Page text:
We had toyed with which is gazetted as a’ vertigo trial’ but I had done the bottom 75% of this on my own on a previous visit, and had backed off when I reached a very sheer slope; furthermore, a section of this looked very sheer on Google Earth. It also looked pretty aggressive from the top of Degollada de Peraza.

Up here, we were in cloudy conditions, but the cloud base was well above us.

Shortly after the start, there was no observable issue with the landslide you mention. The path is quite steep sided in places and flat sided in others. Throughout the first 75 % or so, it is dominated by views of the main road from San Sebastian up to Degollada – and traffic noise from it, which was a pity.

On the plus side, we had some good views, and encountered a watchful raven, which I had not previously seen on the island.

The run down into San Sebastian was hard work, along a made up but very uneven ‘donkey’ track.

To return, we had the options of buses or the Fred. Olsen Ferry. We chose the latter, to give us a chance to relax a bit, an opportunity to see this section of coast, and avoid the lengthy/somewhat tedious road route.

We enjoyed the ferry ride, albeit that it was late starting by half an hour, it appeared because of a mechanical issue.

Conclusion on 2. We enjoyed the walk, but were disappointed by the main road/traffic noise impact and the extent of uneven donkey tracks on the descent. Probably good for anyone to do once, but I do not think we would do it again.

4.3   Playa Santiago –  Baja de Guane  – El Aguila – La Trinchera – Playa Santiago (Short Walk)

This was really a ‘fill in’ while my wife wanted to sunbathe – which I cannot do. I have a friend who has a holiday Property Bond Investment and had stayed at ‘Balcon de Santa Anna’ – and wanted to have a look at this – and the walk round the cliffs outside shown on the map looked interesting.

All went according to plan – having your map on my iphone proved ever useful, as I was not sure how long I was along the walk, on several occasions. Good views of the cliffs and breaking seas – and a pleasantly made up path. Also a short link at the end down to Playa Santiago.

Conclusion on 3. An enjoyable and worthwhile short walk which it might be worth mentioning.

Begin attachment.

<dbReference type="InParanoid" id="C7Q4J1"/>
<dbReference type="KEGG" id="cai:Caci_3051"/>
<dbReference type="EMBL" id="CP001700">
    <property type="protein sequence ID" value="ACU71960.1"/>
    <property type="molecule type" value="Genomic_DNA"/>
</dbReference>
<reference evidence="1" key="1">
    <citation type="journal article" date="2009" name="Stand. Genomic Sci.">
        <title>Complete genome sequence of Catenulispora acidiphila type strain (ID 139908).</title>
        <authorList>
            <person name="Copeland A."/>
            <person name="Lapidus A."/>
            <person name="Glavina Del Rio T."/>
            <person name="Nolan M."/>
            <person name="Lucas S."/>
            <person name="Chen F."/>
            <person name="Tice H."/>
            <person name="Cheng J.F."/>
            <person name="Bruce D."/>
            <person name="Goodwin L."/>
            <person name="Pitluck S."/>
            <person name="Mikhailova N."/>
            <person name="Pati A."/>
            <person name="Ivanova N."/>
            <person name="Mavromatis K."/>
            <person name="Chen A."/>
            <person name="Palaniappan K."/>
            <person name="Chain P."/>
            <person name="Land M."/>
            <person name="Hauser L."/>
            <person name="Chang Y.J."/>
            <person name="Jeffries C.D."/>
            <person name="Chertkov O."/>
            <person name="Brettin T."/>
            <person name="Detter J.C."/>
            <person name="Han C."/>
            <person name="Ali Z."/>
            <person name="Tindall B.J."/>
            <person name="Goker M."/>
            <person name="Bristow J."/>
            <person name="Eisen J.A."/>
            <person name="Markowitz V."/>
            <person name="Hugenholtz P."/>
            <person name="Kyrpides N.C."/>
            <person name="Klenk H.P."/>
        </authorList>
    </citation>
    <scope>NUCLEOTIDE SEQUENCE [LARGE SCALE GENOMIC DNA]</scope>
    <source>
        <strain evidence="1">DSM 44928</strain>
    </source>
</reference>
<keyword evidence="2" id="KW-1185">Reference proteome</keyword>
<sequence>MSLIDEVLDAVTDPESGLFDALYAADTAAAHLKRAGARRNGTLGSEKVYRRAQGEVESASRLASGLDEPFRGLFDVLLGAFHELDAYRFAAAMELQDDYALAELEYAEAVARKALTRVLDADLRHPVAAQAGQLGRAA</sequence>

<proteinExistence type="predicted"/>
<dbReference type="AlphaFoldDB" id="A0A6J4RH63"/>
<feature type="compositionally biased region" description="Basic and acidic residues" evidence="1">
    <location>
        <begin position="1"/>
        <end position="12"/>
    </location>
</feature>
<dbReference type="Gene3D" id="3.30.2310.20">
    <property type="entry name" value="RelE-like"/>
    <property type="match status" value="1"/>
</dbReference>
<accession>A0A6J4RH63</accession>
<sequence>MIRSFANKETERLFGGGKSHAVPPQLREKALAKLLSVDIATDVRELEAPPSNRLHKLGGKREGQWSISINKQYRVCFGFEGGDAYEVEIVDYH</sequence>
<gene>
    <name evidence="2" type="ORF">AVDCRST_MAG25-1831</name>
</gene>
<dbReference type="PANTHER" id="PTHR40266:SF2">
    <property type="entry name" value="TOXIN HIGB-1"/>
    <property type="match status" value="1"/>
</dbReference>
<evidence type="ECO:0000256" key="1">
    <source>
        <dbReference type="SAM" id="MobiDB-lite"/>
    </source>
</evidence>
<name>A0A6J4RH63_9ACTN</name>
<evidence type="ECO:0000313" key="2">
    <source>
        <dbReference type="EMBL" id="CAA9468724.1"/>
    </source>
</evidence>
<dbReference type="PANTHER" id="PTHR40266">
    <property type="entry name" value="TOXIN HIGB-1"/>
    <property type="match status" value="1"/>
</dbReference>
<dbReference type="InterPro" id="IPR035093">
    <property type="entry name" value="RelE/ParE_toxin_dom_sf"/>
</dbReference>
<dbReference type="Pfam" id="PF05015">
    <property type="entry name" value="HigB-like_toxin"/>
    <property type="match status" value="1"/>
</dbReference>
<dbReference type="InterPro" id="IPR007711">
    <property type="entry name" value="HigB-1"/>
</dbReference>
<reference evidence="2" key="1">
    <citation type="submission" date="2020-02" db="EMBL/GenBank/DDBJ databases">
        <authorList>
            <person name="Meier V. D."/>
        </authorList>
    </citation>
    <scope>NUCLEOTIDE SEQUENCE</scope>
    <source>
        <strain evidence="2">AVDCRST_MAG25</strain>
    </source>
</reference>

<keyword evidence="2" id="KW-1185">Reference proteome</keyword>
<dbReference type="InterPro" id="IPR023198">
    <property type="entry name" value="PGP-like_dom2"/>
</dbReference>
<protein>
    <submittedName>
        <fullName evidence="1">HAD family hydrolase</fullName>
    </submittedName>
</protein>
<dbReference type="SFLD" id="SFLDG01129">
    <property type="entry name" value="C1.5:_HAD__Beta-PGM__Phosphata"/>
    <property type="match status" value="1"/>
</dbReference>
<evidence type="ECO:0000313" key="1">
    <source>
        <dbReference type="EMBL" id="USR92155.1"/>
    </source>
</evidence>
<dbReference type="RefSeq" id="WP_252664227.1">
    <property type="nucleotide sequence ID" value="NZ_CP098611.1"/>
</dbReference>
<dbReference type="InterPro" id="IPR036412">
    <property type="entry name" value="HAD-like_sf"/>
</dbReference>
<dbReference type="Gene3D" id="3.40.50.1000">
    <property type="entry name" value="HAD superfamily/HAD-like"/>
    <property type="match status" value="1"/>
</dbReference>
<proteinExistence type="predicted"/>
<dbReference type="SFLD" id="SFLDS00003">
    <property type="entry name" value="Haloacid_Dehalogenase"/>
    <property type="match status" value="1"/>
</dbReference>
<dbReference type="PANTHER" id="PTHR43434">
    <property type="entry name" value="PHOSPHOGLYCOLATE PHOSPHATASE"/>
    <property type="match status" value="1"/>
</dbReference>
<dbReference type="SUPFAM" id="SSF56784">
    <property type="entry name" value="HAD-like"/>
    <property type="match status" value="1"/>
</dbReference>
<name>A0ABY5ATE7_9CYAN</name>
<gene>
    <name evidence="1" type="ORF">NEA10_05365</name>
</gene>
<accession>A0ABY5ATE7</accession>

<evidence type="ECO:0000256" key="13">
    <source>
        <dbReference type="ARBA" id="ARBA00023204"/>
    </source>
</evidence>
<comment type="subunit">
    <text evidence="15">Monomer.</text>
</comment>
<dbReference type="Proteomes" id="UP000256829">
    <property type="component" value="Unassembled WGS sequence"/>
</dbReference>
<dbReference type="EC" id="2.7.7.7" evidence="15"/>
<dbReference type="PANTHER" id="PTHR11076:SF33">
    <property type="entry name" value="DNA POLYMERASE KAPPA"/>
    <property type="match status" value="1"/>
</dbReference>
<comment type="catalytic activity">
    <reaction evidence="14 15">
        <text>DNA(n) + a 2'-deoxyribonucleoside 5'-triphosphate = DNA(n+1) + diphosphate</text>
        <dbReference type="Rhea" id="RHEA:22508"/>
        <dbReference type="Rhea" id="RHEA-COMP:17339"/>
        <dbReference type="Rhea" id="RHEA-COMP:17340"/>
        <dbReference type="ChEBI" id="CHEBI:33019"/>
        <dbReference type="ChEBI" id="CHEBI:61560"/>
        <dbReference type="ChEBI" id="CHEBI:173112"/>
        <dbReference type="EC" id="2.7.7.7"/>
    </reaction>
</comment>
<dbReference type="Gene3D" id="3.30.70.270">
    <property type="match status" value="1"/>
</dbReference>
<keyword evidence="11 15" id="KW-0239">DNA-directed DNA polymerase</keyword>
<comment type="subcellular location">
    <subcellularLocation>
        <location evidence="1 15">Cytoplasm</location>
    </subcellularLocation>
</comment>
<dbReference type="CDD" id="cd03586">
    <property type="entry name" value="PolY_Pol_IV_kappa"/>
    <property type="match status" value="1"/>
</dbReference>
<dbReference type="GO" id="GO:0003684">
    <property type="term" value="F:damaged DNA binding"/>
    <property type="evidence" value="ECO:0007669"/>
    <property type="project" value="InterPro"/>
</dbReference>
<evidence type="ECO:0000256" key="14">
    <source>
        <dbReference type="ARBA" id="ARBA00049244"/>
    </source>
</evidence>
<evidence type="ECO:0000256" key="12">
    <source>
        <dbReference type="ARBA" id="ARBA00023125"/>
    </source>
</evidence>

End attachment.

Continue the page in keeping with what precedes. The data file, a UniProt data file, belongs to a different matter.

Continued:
1. Overall Conclusion On Walks

We expanded our horizons – though did not visit the Valle Gran Rey/El Cercado area this time.

We enjoyed our walks – which were much aided by your materials and, particularly, the digital functions, which had either not been available or we hadn’t been aware of before. The map on the iphone with the flashing curser and marked waypoints really is a massive help.

We were surprised how warm the weather was – particularly having experienced quite a cool Christmas here once. The countryside was much the most frazzled we had ever seen it.

I am quite a keen bird watcher. I missed the plain swifts over the mountains and villages, normally in abundance. On checking, I see they return to Africa for November and most of December. On the plus side, we had a hoopoe in the hotel grounds, where there were singing chiffchaff and blackcap, and the aforementioned raven.

I attach copies of our tracks, in case of interest. As your book suggests, we took a good bit longer than you did! I also include some vehicle/ferry tracks and one round of the golf course, in case of interest. The speed the ferries travel at is notable – and the time saving from San Sebastian to Playa Santiago by sea, as opposed to land. The golf round was quicker than for an average UK course – because the hole sequence was downhill?”

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Thanks David! User feedback is like gold!

Warm Weather Walker – or Intrepid Snow-Hopper?